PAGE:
Chris Blattman

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How you can help victims of war (wrong answers only)


In light of the current crisis, a journalist reached out for general advice for people who want to make a difference, whether it’s with refugees or those still in country.

  1. Do send heavy blankets, used clothes, food, and teddy bears, preferably collected in at home and shipped overseas. Canned goods or dried beans are even better, both because of their high weight-to-value, and their widespread availability in the destination country.  
  2. Don’t support organizations that give the afflicted cash. People are too likely to make their own decisions with it.
  3. Try to find a small, brand new organization that the Internet discovered, to which everyone is giving. These viral success stories typically have good track records of handling the unexpected flood of dollars with capability, especially by the time you’ve heard about it two weeks later. And remember: Twitter is ok, Facebook fads are better, but your best guide is probably Reddit.
  4. Do also give money to a United Nations agency. These are sleek, smooth-running humanitarian machines, and most of the funds will find its way to the people in need.
  5. If, sadly, you find yourself forced to give to one of those large, more efficient, and professionalized NGOs who quickly respond to crises in the short term and (annoyingly) also stay on to assist those populations once the headlines fade, then at least make sure your donation is as restrictive as possible. Don’t let them spread your funds to other crises that are “not in the news”. And absolutely no general support.
  6. Try to give just the once. One of the biggest problems facing humanitarian organizations is stable and predictable finances.
  7. Choosing among these organizations is hard. Probably the best guide to quality are the pleas they mail to you. It’s very difficult to perfect that mix of adorable child but a haunted look in their eye—only the most dedicated NGOs get the blend just right.
  8. The best way to help people is to give to the latest and most urgent plight. Surely if Afghans and Ethiopians were still suffering, we’d see news stories about that.
  9. Try to avoid volunteering your time for a local refugee resettlement organization or church refugee group. Why help a new family shop for a rice cooker here when you can mail rice overseas?
  10. Finally, instead of giving money, have you considered adopting a child from the country? War is a time when families are temporarily separated, and basic social services and institutional oversight have broken down. Seems like a good time to export children.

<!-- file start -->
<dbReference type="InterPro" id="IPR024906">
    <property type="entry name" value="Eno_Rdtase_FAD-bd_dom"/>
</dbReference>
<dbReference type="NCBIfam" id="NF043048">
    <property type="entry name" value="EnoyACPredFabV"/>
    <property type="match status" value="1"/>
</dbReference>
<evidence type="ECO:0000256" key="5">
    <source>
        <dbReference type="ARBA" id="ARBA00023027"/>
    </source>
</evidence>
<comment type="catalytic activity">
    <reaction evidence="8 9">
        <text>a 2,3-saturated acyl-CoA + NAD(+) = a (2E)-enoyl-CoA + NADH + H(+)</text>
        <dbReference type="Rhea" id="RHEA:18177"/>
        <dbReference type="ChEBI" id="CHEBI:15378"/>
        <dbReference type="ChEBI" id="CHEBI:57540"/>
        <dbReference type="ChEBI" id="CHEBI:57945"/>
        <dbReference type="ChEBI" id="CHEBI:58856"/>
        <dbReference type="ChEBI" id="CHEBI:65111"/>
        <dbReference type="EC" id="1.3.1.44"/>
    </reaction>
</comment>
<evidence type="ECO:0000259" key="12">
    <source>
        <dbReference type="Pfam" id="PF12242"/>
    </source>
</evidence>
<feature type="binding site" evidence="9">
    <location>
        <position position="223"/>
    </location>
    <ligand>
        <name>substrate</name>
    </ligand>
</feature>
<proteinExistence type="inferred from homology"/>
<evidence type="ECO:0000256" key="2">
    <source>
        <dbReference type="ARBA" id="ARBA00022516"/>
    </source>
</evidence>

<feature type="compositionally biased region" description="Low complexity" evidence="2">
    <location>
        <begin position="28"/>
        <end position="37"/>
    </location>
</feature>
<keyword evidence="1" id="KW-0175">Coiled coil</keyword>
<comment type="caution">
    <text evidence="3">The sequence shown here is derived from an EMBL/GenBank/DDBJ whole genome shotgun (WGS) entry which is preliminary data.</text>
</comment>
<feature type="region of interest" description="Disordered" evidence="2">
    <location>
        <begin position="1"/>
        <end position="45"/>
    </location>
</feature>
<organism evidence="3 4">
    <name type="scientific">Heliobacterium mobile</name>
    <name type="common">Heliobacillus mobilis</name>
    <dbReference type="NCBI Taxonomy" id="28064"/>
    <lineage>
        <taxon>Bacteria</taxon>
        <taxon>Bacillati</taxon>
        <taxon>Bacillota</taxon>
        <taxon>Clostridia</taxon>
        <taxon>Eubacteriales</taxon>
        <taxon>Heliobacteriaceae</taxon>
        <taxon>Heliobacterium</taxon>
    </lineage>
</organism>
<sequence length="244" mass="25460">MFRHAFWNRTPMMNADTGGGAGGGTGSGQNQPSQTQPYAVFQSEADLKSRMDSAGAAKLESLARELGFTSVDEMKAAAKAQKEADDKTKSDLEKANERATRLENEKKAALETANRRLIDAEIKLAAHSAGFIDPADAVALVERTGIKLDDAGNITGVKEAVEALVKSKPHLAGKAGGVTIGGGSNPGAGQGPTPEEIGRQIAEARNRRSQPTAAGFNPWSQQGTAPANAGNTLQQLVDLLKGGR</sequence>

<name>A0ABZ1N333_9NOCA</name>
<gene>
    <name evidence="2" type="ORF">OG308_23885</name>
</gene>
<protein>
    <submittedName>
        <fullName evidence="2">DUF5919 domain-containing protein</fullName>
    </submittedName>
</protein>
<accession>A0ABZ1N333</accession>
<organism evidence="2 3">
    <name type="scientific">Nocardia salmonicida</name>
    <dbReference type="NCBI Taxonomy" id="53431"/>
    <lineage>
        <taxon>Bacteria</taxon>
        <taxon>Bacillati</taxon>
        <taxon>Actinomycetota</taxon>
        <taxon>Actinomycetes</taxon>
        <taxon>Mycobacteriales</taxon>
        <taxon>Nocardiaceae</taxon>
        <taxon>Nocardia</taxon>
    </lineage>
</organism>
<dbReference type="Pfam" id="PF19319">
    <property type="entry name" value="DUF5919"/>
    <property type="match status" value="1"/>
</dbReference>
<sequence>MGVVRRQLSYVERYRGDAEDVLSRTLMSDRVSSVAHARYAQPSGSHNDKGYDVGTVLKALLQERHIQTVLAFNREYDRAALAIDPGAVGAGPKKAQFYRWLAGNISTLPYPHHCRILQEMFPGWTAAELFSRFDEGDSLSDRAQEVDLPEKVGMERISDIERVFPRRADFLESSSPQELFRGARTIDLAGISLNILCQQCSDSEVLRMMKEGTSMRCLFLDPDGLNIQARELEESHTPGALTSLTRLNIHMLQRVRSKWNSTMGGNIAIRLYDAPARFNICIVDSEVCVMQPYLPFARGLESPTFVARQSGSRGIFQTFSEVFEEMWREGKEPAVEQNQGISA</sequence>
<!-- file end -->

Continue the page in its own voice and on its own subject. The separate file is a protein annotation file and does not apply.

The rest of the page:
(The last one was a little dark, even for me. Until that journalist related how many people have been looking to adopt Ukrainian children. Social service agencies are forced to write posts like these.)

Since I’m not really capable of staying cynical, let me say a few last things. (This time no purposefully wrong answers.)

  • It’s actually pretty difficult to know where to give time or money or or your vote. Take the simplest question: which organizations are best? There are few good guides. I also did some googling, and most of the advice is poor. So let me tell you what I do.
  • In the event you have good connections to the place, and you know of strong, capable community organizations or tiny NGOs, by all means give them money. Get your friends to donate too. This is ideal. But let’s be honest: most of the time none of us have this option.
  • In that case, try to approach the situation with humility. You could phone your elected representative and tell them you want a policy change (no fly zone!) or you could bet on a donation to a brand new nonprofit (AirBnB for refugees!). Alternatively, you could delegate complex decisions to the people with experience and know-how. I prefer the latter.
  • When it comes to really effective humanitarian assistance, based on my own time in conflicted places the world over, the best organizations I know (and the ones I give to) include:
  • There are many others. The ICRC, Mercy Corps, and many of the major religiously-affiliated humanitarian and refugee organizations are very good too. But not, tragically, the UN.
    • To be fair, what UN does do well is set and coordinate policies and standards. Implementing life saving assistance… not so much.
  • Also, please do phone or write letters to your elected representative, or tweet and vent your frustration, but about a simple domestic policy issue: admit more refugees.
    • The US in particular admits a shockingly low number of refugees for its size and wealth.
    • The recent Afghan admission and the announced targets for Ukrainians are heartening. But I don’t think the basis for generous refugee admissions should be “white Europeans” and “people who helped us invade and overthrow a government”.

One Response

  1. Sometimes the local Red Cross chapters are well embedded and well informed. Working with local volunteers, ofywn more results for the money.